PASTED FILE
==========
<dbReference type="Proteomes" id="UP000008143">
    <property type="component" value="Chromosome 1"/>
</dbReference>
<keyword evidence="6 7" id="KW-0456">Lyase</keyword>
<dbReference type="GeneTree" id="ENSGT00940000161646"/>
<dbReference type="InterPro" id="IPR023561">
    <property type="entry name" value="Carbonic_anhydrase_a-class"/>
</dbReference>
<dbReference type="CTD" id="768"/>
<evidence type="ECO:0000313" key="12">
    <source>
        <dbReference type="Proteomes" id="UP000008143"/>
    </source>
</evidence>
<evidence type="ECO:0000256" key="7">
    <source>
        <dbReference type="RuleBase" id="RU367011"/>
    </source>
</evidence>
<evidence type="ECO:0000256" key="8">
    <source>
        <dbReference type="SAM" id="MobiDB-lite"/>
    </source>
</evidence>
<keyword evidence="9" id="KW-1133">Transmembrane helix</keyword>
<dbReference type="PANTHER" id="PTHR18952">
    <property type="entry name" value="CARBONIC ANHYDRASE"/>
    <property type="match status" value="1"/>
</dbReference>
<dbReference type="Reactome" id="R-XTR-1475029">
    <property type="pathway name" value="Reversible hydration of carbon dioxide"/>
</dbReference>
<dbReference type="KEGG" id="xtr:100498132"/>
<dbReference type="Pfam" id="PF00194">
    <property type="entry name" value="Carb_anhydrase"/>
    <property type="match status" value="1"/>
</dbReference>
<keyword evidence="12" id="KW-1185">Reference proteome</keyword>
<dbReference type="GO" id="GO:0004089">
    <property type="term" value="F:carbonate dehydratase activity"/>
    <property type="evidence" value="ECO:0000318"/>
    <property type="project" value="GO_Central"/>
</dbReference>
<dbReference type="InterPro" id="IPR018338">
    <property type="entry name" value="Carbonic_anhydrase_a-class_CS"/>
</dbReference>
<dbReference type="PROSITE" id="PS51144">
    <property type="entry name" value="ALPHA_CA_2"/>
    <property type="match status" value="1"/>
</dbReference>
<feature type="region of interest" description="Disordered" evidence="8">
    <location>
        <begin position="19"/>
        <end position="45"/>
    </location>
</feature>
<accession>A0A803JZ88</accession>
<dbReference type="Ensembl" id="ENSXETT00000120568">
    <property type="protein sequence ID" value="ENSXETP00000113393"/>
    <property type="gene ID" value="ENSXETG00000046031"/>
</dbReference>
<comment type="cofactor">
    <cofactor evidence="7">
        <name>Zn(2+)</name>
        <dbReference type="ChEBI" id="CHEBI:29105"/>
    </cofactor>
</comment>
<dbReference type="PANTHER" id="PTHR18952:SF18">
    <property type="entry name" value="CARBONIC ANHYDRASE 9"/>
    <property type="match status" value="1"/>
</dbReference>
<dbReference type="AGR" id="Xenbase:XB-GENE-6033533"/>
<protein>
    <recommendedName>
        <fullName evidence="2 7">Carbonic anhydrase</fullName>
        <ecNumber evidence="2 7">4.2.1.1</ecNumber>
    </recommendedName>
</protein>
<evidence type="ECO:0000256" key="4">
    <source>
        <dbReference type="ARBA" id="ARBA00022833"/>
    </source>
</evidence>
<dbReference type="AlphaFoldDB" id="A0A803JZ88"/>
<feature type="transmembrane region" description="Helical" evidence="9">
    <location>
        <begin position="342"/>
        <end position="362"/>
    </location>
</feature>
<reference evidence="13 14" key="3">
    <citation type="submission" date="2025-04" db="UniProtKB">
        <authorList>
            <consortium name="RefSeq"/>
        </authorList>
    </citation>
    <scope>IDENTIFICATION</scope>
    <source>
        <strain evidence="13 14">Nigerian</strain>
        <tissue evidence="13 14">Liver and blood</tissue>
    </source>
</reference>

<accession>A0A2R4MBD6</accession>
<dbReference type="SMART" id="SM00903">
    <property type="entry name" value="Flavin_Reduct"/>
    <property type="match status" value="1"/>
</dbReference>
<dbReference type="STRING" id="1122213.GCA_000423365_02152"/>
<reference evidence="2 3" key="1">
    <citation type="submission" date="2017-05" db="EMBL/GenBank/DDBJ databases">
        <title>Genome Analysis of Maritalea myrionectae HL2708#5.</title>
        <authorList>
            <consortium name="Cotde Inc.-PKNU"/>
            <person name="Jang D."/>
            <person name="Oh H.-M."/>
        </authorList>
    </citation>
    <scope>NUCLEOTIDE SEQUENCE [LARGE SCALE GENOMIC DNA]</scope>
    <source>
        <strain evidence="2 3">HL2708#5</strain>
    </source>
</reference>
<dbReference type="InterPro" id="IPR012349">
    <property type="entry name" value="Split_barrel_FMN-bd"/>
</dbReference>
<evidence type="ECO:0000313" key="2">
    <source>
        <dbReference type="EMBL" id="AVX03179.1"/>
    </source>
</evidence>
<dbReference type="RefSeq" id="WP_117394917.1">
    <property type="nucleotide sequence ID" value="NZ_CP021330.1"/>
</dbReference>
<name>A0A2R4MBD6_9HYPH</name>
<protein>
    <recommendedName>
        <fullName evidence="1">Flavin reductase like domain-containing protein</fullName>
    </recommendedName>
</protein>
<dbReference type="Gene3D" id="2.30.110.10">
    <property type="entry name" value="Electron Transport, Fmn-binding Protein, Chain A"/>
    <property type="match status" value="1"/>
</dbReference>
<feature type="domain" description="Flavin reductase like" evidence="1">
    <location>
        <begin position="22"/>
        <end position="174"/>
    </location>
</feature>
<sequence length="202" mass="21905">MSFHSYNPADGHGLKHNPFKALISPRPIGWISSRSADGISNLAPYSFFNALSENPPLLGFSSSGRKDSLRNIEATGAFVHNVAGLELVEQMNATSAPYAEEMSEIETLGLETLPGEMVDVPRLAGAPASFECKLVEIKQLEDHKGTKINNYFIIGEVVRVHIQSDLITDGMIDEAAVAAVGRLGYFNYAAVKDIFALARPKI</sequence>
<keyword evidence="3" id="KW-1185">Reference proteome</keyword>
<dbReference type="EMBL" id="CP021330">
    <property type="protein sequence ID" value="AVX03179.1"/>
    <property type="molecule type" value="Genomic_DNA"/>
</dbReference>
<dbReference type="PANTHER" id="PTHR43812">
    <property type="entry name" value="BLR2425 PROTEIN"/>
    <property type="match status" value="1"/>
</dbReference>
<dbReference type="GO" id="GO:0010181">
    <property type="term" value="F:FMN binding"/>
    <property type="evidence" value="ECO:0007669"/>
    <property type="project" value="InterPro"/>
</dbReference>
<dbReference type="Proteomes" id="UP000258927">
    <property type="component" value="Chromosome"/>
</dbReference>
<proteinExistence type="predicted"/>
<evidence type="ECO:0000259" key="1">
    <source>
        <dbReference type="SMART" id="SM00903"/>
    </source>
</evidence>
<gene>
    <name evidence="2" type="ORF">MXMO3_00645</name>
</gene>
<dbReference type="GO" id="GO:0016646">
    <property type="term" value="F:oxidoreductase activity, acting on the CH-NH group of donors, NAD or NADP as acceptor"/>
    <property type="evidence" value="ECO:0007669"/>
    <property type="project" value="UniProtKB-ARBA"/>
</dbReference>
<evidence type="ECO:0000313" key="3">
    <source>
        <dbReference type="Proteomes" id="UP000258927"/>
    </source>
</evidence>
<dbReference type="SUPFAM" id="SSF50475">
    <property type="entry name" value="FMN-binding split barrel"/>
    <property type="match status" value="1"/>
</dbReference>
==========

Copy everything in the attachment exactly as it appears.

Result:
<dbReference type="Proteomes" id="UP000008143">
    <property type="component" value="Chromosome 1"/>
</dbReference>
<keyword evidence="6 7" id="KW-0456">Lyase</keyword>
<dbReference type="GeneTree" id="ENSGT00940000161646"/>
<dbReference type="InterPro" id="IPR023561">
    <property type="entry name" value="Carbonic_anhydrase_a-class"/>
</dbReference>
<dbReference type="CTD" id="768"/>
<evidence type="ECO:0000313" key="12">
    <source>
        <dbReference type="Proteomes" id="UP000008143"/>
    </source>
</evidence>
<evidence type="ECO:0000256" key="7">
    <source>
        <dbReference type="RuleBase" id="RU367011"/>
    </source>
</evidence>
<evidence type="ECO:0000256" key="8">
    <source>
        <dbReference type="SAM" id="MobiDB-lite"/>
    </source>
</evidence>
<keyword evidence="9" id="KW-1133">Transmembrane helix</keyword>
<dbReference type="PANTHER" id="PTHR18952">
    <property type="entry name" value="CARBONIC ANHYDRASE"/>
    <property type="match status" value="1"/>
</dbReference>
<dbReference type="Reactome" id="R-XTR-1475029">
    <property type="pathway name" value="Reversible hydration of carbon dioxide"/>
</dbReference>
<dbReference type="KEGG" id="xtr:100498132"/>
<dbReference type="Pfam" id="PF00194">
    <property type="entry name" value="Carb_anhydrase"/>
    <property type="match status" value="1"/>
</dbReference>
<keyword evidence="12" id="KW-1185">Reference proteome</keyword>
<dbReference type="GO" id="GO:0004089">
    <property type="term" value="F:carbonate dehydratase activity"/>
    <property type="evidence" value="ECO:0000318"/>
    <property type="project" value="GO_Central"/>
</dbReference>
<dbReference type="InterPro" id="IPR018338">
    <property type="entry name" value="Carbonic_anhydrase_a-class_CS"/>
</dbReference>
<dbReference type="PROSITE" id="PS51144">
    <property type="entry name" value="ALPHA_CA_2"/>
    <property type="match status" value="1"/>
</dbReference>
<feature type="region of interest" description="Disordered" evidence="8">
    <location>
        <begin position="19"/>
        <end position="45"/>
    </location>
</feature>
<accession>A0A803JZ88</accession>
<dbReference type="Ensembl" id="ENSXETT00000120568">
    <property type="protein sequence ID" value="ENSXETP00000113393"/>
    <property type="gene ID" value="ENSXETG00000046031"/>
</dbReference>
<comment type="cofactor">
    <cofactor evidence="7">
        <name>Zn(2+)</name>
        <dbReference type="ChEBI" id="CHEBI:29105"/>
    </cofactor>
</comment>
<dbReference type="PANTHER" id="PTHR18952:SF18">
    <property type="entry name" value="CARBONIC ANHYDRASE 9"/>
    <property type="match status" value="1"/>
</dbReference>
<dbReference type="AGR" id="Xenbase:XB-GENE-6033533"/>
<protein>
    <recommendedName>
        <fullName evidence="2 7">Carbonic anhydrase</fullName>
        <ecNumber evidence="2 7">4.2.1.1</ecNumber>
    </recommendedName>
</protein>
<evidence type="ECO:0000256" key="4">
    <source>
        <dbReference type="ARBA" id="ARBA00022833"/>
    </source>
</evidence>
<dbReference type="AlphaFoldDB" id="A0A803JZ88"/>
<feature type="transmembrane region" description="Helical" evidence="9">
    <location>
        <begin position="342"/>
        <end position="362"/>
    </location>
</feature>
<reference evidence="13 14" key="3">
    <citation type="submission" date="2025-04" db="UniProtKB">
        <authorList>
            <consortium name="RefSeq"/>
        </authorList>
    </citation>
    <scope>IDENTIFICATION</scope>
    <source>
        <strain evidence="13 14">Nigerian</strain>
        <tissue evidence="13 14">Liver and blood</tissue>
    </source>
</reference>

<accession>A0A2R4MBD6</accession>
<dbReference type="SMART" id="SM00903">
    <property type="entry name" value="Flavin_Reduct"/>
    <property type="match status" value="1"/>
</dbReference>
<dbReference type="STRING" id="1122213.GCA_000423365_02152"/>
<reference evidence="2 3" key="1">
    <citation type="submission" date="2017-05" db="EMBL/GenBank/DDBJ databases">
        <title>Genome Analysis of Maritalea myrionectae HL2708#5.</title>
        <authorList>
            <consortium name="Cotde Inc.-PKNU"/>
            <person name="Jang D."/>
            <person name="Oh H.-M."/>
        </authorList>
    </citation>
    <scope>NUCLEOTIDE SEQUENCE [LARGE SCALE GENOMIC DNA]</scope>
    <source>
        <strain evidence="2 3">HL2708#5</strain>
    </source>
</reference>
<dbReference type="InterPro" id="IPR012349">
    <property type="entry name" value="Split_barrel_FMN-bd"/>
</dbReference>
<evidence type="ECO:0000313" key="2">
    <source>
        <dbReference type="EMBL" id="AVX03179.1"/>
    </source>
</evidence>
<dbReference type="RefSeq" id="WP_117394917.1">
    <property type="nucleotide sequence ID" value="NZ_CP021330.1"/>
</dbReference>
<name>A0A2R4MBD6_9HYPH</name>
<protein>
    <recommendedName>
        <fullName evidence="1">Flavin reductase like domain-containing protein</fullName>
    </recommendedName>
</protein>
<dbReference type="Gene3D" id="2.30.110.10">
    <property type="entry name" value="Electron Transport, Fmn-binding Protein, Chain A"/>
    <property type="match status" value="1"/>
</dbReference>
<feature type="domain" description="Flavin reductase like" evidence="1">
    <location>
        <begin position="22"/>
        <end position="174"/>
    </location>
</feature>
<sequence length="202" mass="21905">MSFHSYNPADGHGLKHNPFKALISPRPIGWISSRSADGISNLAPYSFFNALSENPPLLGFSSSGRKDSLRNIEATGAFVHNVAGLELVEQMNATSAPYAEEMSEIETLGLETLPGEMVDVPRLAGAPASFECKLVEIKQLEDHKGTKINNYFIIGEVVRVHIQSDLITDGMIDEAAVAAVGRLGYFNYAAVKDIFALARPKI</sequence>
<keyword evidence="3" id="KW-1185">Reference proteome</keyword>
<dbReference type="EMBL" id="CP021330">
    <property type="protein sequence ID" value="AVX03179.1"/>
    <property type="molecule type" value="Genomic_DNA"/>
</dbReference>
<dbReference type="PANTHER" id="PTHR43812">
    <property type="entry name" value="BLR2425 PROTEIN"/>
    <property type="match status" value="1"/>
</dbReference>
<dbReference type="GO" id="GO:0010181">
    <property type="term" value="F:FMN binding"/>
    <property type="evidence" value="ECO:0007669"/>
    <property type="project" value="InterPro"/>
</dbReference>
<dbReference type="Proteomes" id="UP000258927">
    <property type="component" value="Chromosome"/>
</dbReference>
<proteinExistence type="predicted"/>
<evidence type="ECO:0000259" key="1">
    <source>
        <dbReference type="SMART" id="SM00903"/>
    </source>
</evidence>
<gene>
    <name evidence="2" type="ORF">MXMO3_00645</name>
</gene>
<dbReference type="GO" id="GO:0016646">
    <property type="term" value="F:oxidoreductase activity, acting on the CH-NH group of donors, NAD or NADP as acceptor"/>
    <property type="evidence" value="ECO:0007669"/>
    <property type="project" value="UniProtKB-ARBA"/>
</dbReference>
<evidence type="ECO:0000313" key="3">
    <source>
        <dbReference type="Proteomes" id="UP000258927"/>
    </source>
</evidence>
<dbReference type="SUPFAM" id="SSF50475">
    <property type="entry name" value="FMN-binding split barrel"/>
    <property type="match status" value="1"/>
</dbReference>